“In recent years, there has been growing community concern regarding a number of examples of poor culture and behaviour in banks and the financial sector generally,” the Treasury paper says.
“There have been too many instances where participants have been treated inappropriately by banks and related financial institutions.”
The government drew on the findings of a House of Representatives committee inquiry to strengthen accountability and competition in the banking system.
The committee’s report said: “The major banks have a poor compliance culture and have repeatedly failed to protect the interests of consumers. This is a culture that senior executives have created. It is a culture that they need to be accountable for.”
1. Making managerial pay linked with firm’s performance motivates them to deliver good performance for shareholders. However, it also burdens them with greater risk than they may like. Use Positive Accounting Theory with the help of relevant research literature to explain the risk taking behaviour of managers.
2. Explain the concept of earnings management. What are some of the factors that influence managers to perform earnings management activities? Explain using the relevant research literature.
3. One theory that explains the development of regulation is Public Interest Theory. Explain the theory and provide arguments with the help of research literature that Australian government’s proposed increases in regulation of executive pay being in the public interest.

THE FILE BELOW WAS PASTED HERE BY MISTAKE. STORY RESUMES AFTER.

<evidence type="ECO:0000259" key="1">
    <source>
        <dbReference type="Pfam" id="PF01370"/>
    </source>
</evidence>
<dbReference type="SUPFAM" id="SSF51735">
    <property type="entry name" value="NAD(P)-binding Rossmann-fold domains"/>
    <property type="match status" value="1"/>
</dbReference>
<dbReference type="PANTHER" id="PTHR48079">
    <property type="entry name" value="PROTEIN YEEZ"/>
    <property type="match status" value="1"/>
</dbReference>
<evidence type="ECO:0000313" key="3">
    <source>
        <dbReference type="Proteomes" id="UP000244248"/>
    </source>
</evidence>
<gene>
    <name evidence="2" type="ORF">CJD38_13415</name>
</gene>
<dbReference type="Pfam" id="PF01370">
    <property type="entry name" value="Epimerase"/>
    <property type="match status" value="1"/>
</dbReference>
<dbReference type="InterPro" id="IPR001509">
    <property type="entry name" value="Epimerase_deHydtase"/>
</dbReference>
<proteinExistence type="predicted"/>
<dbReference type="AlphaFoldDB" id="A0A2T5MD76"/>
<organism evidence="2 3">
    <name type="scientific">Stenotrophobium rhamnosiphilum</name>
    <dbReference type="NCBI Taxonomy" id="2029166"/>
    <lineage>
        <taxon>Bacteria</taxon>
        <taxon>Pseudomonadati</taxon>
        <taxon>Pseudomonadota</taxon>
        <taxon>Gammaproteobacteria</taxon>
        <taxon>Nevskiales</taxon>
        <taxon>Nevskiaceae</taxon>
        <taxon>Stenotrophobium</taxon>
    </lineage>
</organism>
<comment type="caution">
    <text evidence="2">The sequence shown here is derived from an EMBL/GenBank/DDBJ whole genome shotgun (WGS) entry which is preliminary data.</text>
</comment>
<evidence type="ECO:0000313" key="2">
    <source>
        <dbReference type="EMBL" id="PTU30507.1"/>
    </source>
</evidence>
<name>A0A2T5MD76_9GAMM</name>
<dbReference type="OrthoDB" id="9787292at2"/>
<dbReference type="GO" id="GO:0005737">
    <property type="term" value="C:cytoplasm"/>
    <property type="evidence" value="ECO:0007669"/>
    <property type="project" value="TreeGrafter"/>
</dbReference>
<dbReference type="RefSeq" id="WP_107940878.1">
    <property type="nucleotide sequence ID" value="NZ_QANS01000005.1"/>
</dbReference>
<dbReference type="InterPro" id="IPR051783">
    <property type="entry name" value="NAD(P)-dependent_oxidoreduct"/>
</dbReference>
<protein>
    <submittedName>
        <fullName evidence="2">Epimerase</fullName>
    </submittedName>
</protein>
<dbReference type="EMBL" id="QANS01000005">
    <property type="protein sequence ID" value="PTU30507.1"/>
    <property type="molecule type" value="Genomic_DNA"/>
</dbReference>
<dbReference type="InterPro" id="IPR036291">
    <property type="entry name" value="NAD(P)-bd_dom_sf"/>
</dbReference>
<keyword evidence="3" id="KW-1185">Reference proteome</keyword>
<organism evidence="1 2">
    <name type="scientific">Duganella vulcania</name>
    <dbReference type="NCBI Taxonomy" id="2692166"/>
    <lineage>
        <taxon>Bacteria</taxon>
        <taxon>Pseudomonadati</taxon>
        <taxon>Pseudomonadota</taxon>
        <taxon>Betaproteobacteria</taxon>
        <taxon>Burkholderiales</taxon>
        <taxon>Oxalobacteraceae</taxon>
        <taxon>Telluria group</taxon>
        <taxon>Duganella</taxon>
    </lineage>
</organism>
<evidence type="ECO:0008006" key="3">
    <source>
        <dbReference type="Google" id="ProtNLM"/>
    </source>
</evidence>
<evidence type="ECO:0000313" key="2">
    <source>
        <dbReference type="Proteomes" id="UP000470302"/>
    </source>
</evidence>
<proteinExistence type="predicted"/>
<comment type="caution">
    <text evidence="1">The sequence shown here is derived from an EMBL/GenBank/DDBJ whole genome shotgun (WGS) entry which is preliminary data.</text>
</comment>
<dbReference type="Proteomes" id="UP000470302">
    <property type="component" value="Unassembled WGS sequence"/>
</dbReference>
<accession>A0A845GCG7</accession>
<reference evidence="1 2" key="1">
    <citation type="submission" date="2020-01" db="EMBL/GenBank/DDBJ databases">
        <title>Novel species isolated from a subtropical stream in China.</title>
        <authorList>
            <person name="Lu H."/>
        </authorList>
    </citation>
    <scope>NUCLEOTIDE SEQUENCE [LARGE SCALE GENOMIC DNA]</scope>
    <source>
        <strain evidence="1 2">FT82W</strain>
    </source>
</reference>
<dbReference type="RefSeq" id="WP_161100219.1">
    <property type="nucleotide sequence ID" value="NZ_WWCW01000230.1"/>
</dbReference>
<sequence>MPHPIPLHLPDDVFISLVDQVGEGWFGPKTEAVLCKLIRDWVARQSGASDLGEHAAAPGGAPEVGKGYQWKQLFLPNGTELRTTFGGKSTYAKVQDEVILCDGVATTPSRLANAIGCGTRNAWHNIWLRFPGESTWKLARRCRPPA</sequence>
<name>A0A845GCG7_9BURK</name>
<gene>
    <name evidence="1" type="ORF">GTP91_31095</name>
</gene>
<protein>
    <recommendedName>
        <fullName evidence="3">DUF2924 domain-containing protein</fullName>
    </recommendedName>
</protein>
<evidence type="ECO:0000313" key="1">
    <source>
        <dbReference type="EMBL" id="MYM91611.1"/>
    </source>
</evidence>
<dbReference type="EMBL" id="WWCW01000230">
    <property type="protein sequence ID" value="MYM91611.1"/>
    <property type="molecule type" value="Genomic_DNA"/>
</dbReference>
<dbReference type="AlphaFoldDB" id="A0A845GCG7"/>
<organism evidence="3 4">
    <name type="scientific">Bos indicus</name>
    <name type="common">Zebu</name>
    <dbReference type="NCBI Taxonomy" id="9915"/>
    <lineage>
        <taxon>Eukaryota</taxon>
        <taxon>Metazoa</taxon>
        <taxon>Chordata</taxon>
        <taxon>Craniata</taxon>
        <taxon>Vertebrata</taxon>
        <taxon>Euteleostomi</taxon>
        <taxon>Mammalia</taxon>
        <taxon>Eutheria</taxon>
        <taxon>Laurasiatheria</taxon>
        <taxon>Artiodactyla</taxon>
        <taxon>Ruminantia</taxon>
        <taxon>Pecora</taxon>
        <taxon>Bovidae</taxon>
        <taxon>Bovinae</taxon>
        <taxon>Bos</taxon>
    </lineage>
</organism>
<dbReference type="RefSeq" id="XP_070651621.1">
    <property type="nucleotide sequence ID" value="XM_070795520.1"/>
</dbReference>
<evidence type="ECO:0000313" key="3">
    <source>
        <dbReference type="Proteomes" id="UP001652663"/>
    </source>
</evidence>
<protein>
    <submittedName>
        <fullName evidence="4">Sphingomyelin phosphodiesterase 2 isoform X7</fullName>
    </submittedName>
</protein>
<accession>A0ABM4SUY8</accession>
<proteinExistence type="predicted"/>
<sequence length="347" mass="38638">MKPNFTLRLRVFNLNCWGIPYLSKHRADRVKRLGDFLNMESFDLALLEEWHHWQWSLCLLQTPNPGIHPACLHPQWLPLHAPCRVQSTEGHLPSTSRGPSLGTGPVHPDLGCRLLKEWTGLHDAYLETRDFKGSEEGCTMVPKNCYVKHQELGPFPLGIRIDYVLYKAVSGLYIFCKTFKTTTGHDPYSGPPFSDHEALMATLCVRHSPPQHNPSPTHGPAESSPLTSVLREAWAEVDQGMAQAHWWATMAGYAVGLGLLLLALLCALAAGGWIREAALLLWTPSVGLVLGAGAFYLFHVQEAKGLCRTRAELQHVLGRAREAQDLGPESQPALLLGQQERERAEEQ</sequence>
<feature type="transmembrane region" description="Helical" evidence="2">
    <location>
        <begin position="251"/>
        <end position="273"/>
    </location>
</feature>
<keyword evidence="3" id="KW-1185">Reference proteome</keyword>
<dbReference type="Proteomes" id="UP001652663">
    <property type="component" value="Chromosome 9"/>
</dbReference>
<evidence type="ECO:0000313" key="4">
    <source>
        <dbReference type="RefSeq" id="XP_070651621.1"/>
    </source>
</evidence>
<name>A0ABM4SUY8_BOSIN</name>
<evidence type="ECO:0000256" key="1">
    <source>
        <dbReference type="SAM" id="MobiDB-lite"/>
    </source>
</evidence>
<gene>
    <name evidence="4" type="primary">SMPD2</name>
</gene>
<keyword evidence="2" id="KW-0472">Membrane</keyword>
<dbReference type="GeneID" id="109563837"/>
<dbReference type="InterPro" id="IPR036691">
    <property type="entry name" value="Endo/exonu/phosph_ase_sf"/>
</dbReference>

1. Assignment submission
a. Each group consists of no more than three members from the same tutorial groups.
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d. The submitted hard copy of the assignment must be the identical version of the electronic copy submitted through the Dropbox (i.e. Turnitin) on VU Collaborate. Inconsistency in the hard copy and the electronic copy may result in a zero mark of the assignment.
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e. The Turnitin/Dropbox Similarity Report should be no more than 30%.
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a. The presentation of the response to each question should be clear, concise and accompanied by expository text accessible to the reader
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3. Preventing plagiarism
3.1 Academic Honesty and Preventing Plagiarism Policy
Plagiarism is defined as ‘The practice that involves use of another person’s intellectual output and presenting it (without appropriate acknowledgement) as one’s own’.
Examples of plagiarism:
• Word-for-word copying of sentences/paragraphs in an assignment without acknowledgement or with insufficient or improper acknowledgement;
• Downloading essays or assignments from the web and presenting these for assessment;